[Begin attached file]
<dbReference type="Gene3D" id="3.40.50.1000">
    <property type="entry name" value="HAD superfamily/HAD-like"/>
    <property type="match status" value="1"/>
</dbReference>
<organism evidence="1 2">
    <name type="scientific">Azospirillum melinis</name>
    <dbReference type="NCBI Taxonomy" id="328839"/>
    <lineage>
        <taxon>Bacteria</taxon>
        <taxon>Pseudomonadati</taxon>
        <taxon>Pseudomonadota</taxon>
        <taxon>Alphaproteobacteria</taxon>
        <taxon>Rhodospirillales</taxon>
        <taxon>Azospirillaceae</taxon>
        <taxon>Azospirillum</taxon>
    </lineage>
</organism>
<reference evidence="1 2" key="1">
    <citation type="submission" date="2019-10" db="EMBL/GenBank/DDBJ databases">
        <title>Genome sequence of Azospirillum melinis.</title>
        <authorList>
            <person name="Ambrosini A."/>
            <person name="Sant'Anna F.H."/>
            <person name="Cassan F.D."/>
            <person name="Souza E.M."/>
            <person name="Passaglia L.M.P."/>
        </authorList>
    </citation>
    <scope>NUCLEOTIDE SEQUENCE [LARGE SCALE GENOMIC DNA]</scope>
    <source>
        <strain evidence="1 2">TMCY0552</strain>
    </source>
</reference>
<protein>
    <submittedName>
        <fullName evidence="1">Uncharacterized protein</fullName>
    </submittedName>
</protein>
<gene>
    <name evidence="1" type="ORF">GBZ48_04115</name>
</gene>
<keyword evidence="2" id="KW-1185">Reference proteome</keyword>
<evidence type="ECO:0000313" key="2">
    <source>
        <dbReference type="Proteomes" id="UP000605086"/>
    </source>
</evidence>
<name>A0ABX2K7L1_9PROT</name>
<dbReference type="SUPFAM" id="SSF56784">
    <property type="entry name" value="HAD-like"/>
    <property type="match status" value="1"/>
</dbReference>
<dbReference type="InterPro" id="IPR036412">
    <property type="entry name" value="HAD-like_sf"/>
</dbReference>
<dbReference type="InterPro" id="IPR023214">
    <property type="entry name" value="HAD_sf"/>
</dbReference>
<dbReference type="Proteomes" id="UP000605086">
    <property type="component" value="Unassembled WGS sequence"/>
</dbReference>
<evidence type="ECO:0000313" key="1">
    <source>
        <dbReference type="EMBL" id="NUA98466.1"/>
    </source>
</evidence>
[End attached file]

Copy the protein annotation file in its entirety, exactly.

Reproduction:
<dbReference type="Gene3D" id="3.40.50.1000">
    <property type="entry name" value="HAD superfamily/HAD-like"/>
    <property type="match status" value="1"/>
</dbReference>
<organism evidence="1 2">
    <name type="scientific">Azospirillum melinis</name>
    <dbReference type="NCBI Taxonomy" id="328839"/>
    <lineage>
        <taxon>Bacteria</taxon>
        <taxon>Pseudomonadati</taxon>
        <taxon>Pseudomonadota</taxon>
        <taxon>Alphaproteobacteria</taxon>
        <taxon>Rhodospirillales</taxon>
        <taxon>Azospirillaceae</taxon>
        <taxon>Azospirillum</taxon>
    </lineage>
</organism>
<reference evidence="1 2" key="1">
    <citation type="submission" date="2019-10" db="EMBL/GenBank/DDBJ databases">
        <title>Genome sequence of Azospirillum melinis.</title>
        <authorList>
            <person name="Ambrosini A."/>
            <person name="Sant'Anna F.H."/>
            <person name="Cassan F.D."/>
            <person name="Souza E.M."/>
            <person name="Passaglia L.M.P."/>
        </authorList>
    </citation>
    <scope>NUCLEOTIDE SEQUENCE [LARGE SCALE GENOMIC DNA]</scope>
    <source>
        <strain evidence="1 2">TMCY0552</strain>
    </source>
</reference>
<protein>
    <submittedName>
        <fullName evidence="1">Uncharacterized protein</fullName>
    </submittedName>
</protein>
<gene>
    <name evidence="1" type="ORF">GBZ48_04115</name>
</gene>
<keyword evidence="2" id="KW-1185">Reference proteome</keyword>
<evidence type="ECO:0000313" key="2">
    <source>
        <dbReference type="Proteomes" id="UP000605086"/>
    </source>
</evidence>
<name>A0ABX2K7L1_9PROT</name>
<dbReference type="SUPFAM" id="SSF56784">
    <property type="entry name" value="HAD-like"/>
    <property type="match status" value="1"/>
</dbReference>
<dbReference type="InterPro" id="IPR036412">
    <property type="entry name" value="HAD-like_sf"/>
</dbReference>
<dbReference type="InterPro" id="IPR023214">
    <property type="entry name" value="HAD_sf"/>
</dbReference>
<dbReference type="Proteomes" id="UP000605086">
    <property type="component" value="Unassembled WGS sequence"/>
</dbReference>
<evidence type="ECO:0000313" key="1">
    <source>
        <dbReference type="EMBL" id="NUA98466.1"/>
    </source>
</evidence>